SYDNEY (BLOOMBERG, REUTERS) - Melbourne will enter a snap five-day lockdown from midnight, joining Sydney in imposing stay-at-home restrictions as the delta strain of the coronavirus spreads around Southeast Australia, the nation’s most populated region.
Australia’s second-largest city, along with the rest of Victoria state, will lock down for the fifth time since the pandemic began, Premier Daniel Andrews told reporters on Thursday (July 15).
His state has recorded 18 Covid-19 cases since the virus was again seeded there after infected Sydney-based movers delivered furniture to a home in Melbourne, which last year endured one of the world’s longest and most strict lockdowns.
“We must do this,” Mr Andrews said. “You only get one chance to go hard and go fast. If you wait, if you hesitate, if you doubt, then you will always be looking back wishing you had done more earlier.”
Australia’s tardy vaccine roll-out – one of the slowest among the 38 OECD nations – has made the country particularly vulnerable to the Delta variant, which has increasingly leaked out of the quarantine system for overseas arrivals.
While economies such as the UK and US are opening up, Australia’s international borders remain largely closed, and comparatively small clusters of the coronavirus make even domestic travel difficult as states and territories pull up the drawbridge.
Sydney on Wednesday extended its lockdown until at least July 30. By that time, it will have been isolated from the rest of the nation for five weeks. The nation’s most-populous city has recorded more than 900 infections.
Brisbane, the third-largest city, on Wednesday recorded three new infections within its community, stemming from a travelers from Sydney. In response to the outbreak, New Zealand has suspended a travel bubble with New South Wales and Victoria.
About two weeks ago, half of Australia’s population was in lockdown. While some of those restrictions have since been lifted, the nation is increasingly exposed to the delta variant’s ability to quickly spread after breaching quarantine, particularly during Australia’s winter months.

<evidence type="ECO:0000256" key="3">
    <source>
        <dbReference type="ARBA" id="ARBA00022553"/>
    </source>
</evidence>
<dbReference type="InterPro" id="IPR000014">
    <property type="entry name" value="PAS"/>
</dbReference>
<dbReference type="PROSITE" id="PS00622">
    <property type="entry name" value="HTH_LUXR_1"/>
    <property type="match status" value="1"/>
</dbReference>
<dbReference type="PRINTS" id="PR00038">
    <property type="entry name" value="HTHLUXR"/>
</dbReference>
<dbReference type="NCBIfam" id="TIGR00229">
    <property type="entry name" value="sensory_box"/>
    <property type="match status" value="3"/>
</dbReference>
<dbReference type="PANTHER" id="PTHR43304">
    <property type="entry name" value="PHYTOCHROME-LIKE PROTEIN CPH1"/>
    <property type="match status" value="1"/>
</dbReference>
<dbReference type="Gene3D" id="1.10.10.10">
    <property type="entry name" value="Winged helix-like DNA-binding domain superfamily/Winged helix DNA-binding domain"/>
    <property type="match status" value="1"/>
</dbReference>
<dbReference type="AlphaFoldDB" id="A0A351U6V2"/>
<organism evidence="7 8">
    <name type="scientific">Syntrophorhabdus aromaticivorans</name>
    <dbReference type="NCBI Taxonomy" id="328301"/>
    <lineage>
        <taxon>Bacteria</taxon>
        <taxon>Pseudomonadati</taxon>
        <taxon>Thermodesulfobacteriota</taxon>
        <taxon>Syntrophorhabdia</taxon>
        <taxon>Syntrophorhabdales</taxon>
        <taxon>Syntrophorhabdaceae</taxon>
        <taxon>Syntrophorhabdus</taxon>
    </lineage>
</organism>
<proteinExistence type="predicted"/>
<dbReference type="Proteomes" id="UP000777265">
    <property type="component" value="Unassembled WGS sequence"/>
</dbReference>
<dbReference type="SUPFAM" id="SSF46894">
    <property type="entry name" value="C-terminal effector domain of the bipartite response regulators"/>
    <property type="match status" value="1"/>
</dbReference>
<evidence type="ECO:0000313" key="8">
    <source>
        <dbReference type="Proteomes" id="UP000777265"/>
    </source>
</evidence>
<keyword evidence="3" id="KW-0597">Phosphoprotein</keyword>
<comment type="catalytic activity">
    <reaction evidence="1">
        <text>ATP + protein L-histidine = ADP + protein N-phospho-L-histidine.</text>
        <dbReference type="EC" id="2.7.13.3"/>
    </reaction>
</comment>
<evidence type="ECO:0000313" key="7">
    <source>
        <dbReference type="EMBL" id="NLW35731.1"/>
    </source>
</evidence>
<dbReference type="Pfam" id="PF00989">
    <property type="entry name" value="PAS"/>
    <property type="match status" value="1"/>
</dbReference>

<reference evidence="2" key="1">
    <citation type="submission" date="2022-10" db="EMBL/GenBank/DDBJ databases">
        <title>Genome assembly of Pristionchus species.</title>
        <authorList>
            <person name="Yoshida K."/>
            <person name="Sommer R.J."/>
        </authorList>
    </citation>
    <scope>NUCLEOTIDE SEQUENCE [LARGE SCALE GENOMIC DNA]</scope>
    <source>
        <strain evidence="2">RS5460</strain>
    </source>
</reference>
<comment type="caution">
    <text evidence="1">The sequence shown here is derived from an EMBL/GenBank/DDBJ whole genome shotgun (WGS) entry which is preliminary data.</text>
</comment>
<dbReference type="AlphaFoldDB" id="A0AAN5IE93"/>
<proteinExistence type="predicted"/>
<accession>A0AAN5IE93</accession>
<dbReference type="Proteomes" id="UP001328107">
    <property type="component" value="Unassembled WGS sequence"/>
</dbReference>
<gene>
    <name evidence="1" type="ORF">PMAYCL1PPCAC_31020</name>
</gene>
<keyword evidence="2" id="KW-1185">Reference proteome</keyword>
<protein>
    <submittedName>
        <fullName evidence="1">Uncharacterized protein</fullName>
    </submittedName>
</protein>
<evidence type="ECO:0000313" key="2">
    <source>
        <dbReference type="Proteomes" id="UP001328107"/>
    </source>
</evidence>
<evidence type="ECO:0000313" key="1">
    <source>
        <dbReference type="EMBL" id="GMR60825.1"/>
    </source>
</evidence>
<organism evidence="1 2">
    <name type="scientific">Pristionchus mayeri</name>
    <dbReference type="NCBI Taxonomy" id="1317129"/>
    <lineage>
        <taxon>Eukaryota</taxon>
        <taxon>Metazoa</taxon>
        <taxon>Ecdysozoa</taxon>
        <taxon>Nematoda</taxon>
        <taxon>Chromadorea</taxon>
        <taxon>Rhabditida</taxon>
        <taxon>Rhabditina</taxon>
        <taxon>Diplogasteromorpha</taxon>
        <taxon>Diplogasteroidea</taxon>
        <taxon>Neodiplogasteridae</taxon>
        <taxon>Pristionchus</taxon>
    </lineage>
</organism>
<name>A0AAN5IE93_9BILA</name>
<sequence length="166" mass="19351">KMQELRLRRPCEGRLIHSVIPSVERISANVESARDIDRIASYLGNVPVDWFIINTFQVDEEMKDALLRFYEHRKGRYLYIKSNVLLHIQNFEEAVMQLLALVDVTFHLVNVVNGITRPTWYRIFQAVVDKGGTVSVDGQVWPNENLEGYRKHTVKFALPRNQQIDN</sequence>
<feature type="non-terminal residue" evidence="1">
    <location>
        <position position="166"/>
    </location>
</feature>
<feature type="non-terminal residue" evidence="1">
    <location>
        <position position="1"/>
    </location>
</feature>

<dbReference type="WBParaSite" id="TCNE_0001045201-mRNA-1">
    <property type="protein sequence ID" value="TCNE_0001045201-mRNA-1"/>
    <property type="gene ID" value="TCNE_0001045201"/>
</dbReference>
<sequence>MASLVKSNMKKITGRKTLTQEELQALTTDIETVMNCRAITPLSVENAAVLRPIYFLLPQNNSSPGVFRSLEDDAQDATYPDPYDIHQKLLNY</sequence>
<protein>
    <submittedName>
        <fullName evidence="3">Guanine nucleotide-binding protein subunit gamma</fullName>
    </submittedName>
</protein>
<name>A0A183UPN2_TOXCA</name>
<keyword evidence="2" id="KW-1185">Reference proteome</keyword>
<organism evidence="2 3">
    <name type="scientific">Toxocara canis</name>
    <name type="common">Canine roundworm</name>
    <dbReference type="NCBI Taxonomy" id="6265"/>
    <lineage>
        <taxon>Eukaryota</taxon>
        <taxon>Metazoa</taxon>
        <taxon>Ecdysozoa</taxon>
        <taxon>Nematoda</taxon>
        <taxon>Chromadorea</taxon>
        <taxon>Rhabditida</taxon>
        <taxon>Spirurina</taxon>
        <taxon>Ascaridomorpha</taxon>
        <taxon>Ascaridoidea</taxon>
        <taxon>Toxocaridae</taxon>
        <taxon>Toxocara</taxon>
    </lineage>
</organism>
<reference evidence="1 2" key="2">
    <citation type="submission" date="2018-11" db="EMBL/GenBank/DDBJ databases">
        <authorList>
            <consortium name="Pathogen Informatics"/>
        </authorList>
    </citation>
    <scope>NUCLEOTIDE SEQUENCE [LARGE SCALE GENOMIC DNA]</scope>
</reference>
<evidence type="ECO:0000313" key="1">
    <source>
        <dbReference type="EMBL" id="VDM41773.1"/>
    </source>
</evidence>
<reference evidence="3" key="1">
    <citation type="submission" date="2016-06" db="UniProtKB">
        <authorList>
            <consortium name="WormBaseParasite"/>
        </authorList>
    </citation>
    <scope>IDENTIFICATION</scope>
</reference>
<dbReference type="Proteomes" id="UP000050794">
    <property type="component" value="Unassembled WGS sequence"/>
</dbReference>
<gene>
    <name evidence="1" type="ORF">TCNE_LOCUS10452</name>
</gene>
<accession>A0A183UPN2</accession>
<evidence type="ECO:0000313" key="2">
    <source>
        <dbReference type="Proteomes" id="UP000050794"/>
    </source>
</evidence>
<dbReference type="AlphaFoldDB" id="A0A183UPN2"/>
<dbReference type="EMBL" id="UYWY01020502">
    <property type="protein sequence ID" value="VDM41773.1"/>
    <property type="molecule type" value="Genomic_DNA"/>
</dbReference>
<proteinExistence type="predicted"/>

Prime Minister Scott Morrison has been under pressure to ramp up his conservative government’s vaccine program amid criticism from health experts and political rivals that he was too slow in securing enough jabs from a broad-enough range of suppliers.
The rollout has been hit by supply-chain hold-ups from contracted drug-makers, along with increased vaccine hesitancy due to concerns about rare blood clots linked to the AstraZeneca product, one of only two jabs currently on offer.
That’s forced Mr Morrison to abandon an early target for full vaccination by October; he now says all Australians will be able to be inoculated by the end of the year.
Lockdowns “should be a last resort”, Mr Morrison told reporters in Sydney on Thursday. “But sometimes with the Delta variant you come to that position a lot more quickly than you used to. I think Australians understand that dealing with Covid-19 doesn’t come with a rule book.”
Australia is battling to contain an outbreak of the highly infectious Delta virus strain in its largest city, Sydney, where nearly 900 people have been infected. The virus crossed borders into Victoria and South Australia after an infectious team of furniture movers from Sydney visited both states for work.
In South Australia, the authorities have identified a third venue visited by the workers, while two regional towns in New South Wales (NSW), including one near the border with Victoria and about 500km south-west of Sydney, were on alert after the team stopped at service stations.
In NSW, the authorities extended a lockdown in state capital Sydney on Wednesday by at least 14 days after three weeks of initial restrictions failed to quash the country's biggest outbreak of Covid-19 this year.
NSW on Thursday reported 65 locally acquired cases of Covid-19, after Delta spread from an un-vaccinated chauffeur who was infected while transporting airline crew last month.
The tally was down from 97 a day earlier, as total cases in the latest outbreak neared 1,000. Of Thursday’s cases, 28 spent time in the community while infectious, state Premier Gladys Berejiklian told reporters in Sydney.
With just over 31,400 cases and 912 deaths since the pandemic began, Australia has handled the Covid-19 crisis better than many other developed countries although its sluggish immunisation drive has taken some of the shine off this success.
Just over 12 per cent Australia's adult population of around 20.5 million have been fully vaccinated, with officials pointing to changing medical advice for vaccines and supply constraints.